Buying the best San Marzano (or San Marzano style) tomatoes your budget can afford is of utmost importance. I tend to buy canned whole tomatoes. Certified San Marzano tomatoes imported can be pricey and the San Marzano style are usually half the price. Their integrity still in tack, you can crush in blender for a smoother sauce or squish in your hand for a more rustic, chunkier sauce. If I don’t have time to do the crushing, I’ll buy already crushed tomatoes, but you never know what else has been crushed in the process.
**Pecorino Romano Cheese
Splurging for a good imported Pecorino Romano cheese goes a long way. The pungent yet sweet butter tasting sheep’s milk cheese grates beautifully. My favorite brand is Locatelli; I usually buy the block of cheese and grate myself. In a pinch I’ll buy already grated pecorino, but again, you never know what else has been crushed (or grated) in the process. ***Extra Virgin Olive Oil
Everyone has their favorite brand- I use several. Some for cooking and some for anointing as a finishing touch. I save the expensive stuff for anointing. The uncooked raw, unfiltered EVOO is more rich in taste, aroma and pure fruit flavor. It gives that extra oomph! and unique flavor to your food. The main thing about buying olive oil is the quality. EXTRA VIRGIN- don’t buy any other kind, you’re wasting your money.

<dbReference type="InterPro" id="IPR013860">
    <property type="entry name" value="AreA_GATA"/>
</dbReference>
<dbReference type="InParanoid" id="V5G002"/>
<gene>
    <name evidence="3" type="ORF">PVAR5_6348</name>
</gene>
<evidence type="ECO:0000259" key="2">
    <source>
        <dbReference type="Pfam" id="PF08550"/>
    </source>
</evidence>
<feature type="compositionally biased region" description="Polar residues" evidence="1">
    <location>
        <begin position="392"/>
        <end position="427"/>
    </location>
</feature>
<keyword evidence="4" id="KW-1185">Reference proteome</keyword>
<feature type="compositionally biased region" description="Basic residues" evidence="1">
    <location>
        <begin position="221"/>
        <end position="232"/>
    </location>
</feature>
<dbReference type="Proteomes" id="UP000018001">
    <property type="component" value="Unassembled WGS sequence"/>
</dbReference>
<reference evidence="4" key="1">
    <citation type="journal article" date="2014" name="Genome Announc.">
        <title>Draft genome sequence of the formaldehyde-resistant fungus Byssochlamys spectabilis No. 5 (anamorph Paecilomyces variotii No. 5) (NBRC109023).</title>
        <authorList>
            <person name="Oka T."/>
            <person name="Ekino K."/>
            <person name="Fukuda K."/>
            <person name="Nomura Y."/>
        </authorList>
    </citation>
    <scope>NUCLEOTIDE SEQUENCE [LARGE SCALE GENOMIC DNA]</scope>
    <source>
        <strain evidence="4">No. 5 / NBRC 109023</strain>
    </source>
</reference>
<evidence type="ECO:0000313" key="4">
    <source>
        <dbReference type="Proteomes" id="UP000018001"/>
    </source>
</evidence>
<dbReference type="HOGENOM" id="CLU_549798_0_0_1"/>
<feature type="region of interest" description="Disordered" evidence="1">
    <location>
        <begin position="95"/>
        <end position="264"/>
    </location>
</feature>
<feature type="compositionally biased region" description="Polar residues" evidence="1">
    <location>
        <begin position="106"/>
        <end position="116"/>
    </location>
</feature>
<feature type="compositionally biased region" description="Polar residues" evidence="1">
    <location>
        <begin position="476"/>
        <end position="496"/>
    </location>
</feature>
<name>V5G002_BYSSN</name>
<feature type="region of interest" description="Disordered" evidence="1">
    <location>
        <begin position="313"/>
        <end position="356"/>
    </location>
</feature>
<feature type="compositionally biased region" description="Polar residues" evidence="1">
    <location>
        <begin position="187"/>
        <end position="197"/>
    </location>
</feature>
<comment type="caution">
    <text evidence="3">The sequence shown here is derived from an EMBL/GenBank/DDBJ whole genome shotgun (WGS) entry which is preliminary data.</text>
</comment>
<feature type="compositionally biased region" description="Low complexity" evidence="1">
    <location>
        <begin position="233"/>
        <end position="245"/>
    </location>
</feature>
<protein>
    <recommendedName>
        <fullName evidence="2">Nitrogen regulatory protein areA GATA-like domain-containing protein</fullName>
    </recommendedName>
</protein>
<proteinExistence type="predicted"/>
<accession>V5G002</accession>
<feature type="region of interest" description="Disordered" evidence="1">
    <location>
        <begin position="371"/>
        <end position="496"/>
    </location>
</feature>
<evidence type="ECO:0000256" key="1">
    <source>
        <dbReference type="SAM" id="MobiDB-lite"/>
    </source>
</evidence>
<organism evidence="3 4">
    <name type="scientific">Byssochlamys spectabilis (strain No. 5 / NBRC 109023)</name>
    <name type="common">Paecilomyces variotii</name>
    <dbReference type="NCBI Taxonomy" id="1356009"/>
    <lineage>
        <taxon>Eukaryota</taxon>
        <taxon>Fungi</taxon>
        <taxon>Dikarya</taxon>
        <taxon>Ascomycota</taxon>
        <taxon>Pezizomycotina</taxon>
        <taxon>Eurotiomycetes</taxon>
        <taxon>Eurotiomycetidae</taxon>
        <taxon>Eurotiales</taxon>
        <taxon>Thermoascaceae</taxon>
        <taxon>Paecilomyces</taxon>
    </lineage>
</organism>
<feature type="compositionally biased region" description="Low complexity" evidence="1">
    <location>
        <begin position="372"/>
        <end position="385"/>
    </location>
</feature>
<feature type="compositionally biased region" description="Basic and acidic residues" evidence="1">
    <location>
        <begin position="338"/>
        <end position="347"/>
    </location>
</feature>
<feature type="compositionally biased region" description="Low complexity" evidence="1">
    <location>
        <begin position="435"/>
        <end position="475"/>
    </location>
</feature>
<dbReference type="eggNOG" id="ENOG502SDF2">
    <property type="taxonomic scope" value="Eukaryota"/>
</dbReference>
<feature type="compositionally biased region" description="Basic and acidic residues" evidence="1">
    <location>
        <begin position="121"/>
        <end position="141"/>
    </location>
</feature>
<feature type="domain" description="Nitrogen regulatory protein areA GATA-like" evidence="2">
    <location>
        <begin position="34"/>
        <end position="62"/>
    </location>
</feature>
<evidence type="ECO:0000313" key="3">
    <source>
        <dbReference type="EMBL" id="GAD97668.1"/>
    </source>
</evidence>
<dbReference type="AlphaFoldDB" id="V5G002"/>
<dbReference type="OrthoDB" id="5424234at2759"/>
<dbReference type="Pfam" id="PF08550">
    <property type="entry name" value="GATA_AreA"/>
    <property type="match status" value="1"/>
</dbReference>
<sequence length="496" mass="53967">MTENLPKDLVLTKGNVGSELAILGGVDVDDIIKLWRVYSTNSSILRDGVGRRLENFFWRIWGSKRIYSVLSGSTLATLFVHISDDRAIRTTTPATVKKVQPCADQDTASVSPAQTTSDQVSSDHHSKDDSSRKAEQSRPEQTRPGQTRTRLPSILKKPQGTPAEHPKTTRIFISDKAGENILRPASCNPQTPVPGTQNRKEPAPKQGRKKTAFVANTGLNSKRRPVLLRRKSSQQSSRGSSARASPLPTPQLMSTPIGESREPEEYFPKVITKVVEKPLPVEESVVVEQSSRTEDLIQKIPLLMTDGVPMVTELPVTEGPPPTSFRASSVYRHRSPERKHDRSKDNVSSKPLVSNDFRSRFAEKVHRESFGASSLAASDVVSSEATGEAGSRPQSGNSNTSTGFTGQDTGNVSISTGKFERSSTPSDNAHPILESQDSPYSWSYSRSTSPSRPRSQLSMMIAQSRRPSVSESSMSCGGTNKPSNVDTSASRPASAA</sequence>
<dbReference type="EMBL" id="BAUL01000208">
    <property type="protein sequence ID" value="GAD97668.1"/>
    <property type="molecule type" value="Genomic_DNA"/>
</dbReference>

It’s best to get authentic, high quality oils without filtration or preservatives. Buzz words like “first press” “cold pressed” “unfiltered” are important as they tell you how the oil was produced. You want first press- that yields you the most flavor. You want cold pressed, that means the pressing process did not use heat that will alter the flavor. You want unfilitered- talking from the health perspective, unfiltered olive oil is rich in anti-inflammatory antioxidants, vitamins, minerals and zero dietary cholesterol. From a cooking standpoint it has a high smoke point at 400 degrees. It won’t burn when you cook with it much like butter will. (sometimes when I cook with butter — which is often- I’ll add EVOO to bring the smoking point of the butter up- it helps the butter not to burn)
****Fresh Basil And Garlic
Another flavor enhancer for this 5 ingredient sauce is fresh basil(and garlic). Fresh is important because it gives the sauce an herbaceous fresh quality you don’t get from dry basil. Some of you may read this and say I’m full of crap, and that your grandma never used it in her sauce, but I’m telling you—if your grandma had fresh basil available to her, she would have used it. Her mother would have used it if she lived in the southern Italian climate that allowed for constant growth and her mother would’ve used it, too. Same goes for fresh garlic…. So please do yourself a ‘flavor‘ and don’t skimp! 😉
This Mariana can be the base for every other “Red” in Italian cooking.
Ragu alla Bolognese
Salsa di Pomodoro
Sugo alla Norma
Please share your creations Don‘t forget to hashtag #carolofmoon in any of your posts!!
🙏🏼 special thanks to Mark Singo for consulting with the article and Jason Minear for the photographs of McKees Rocks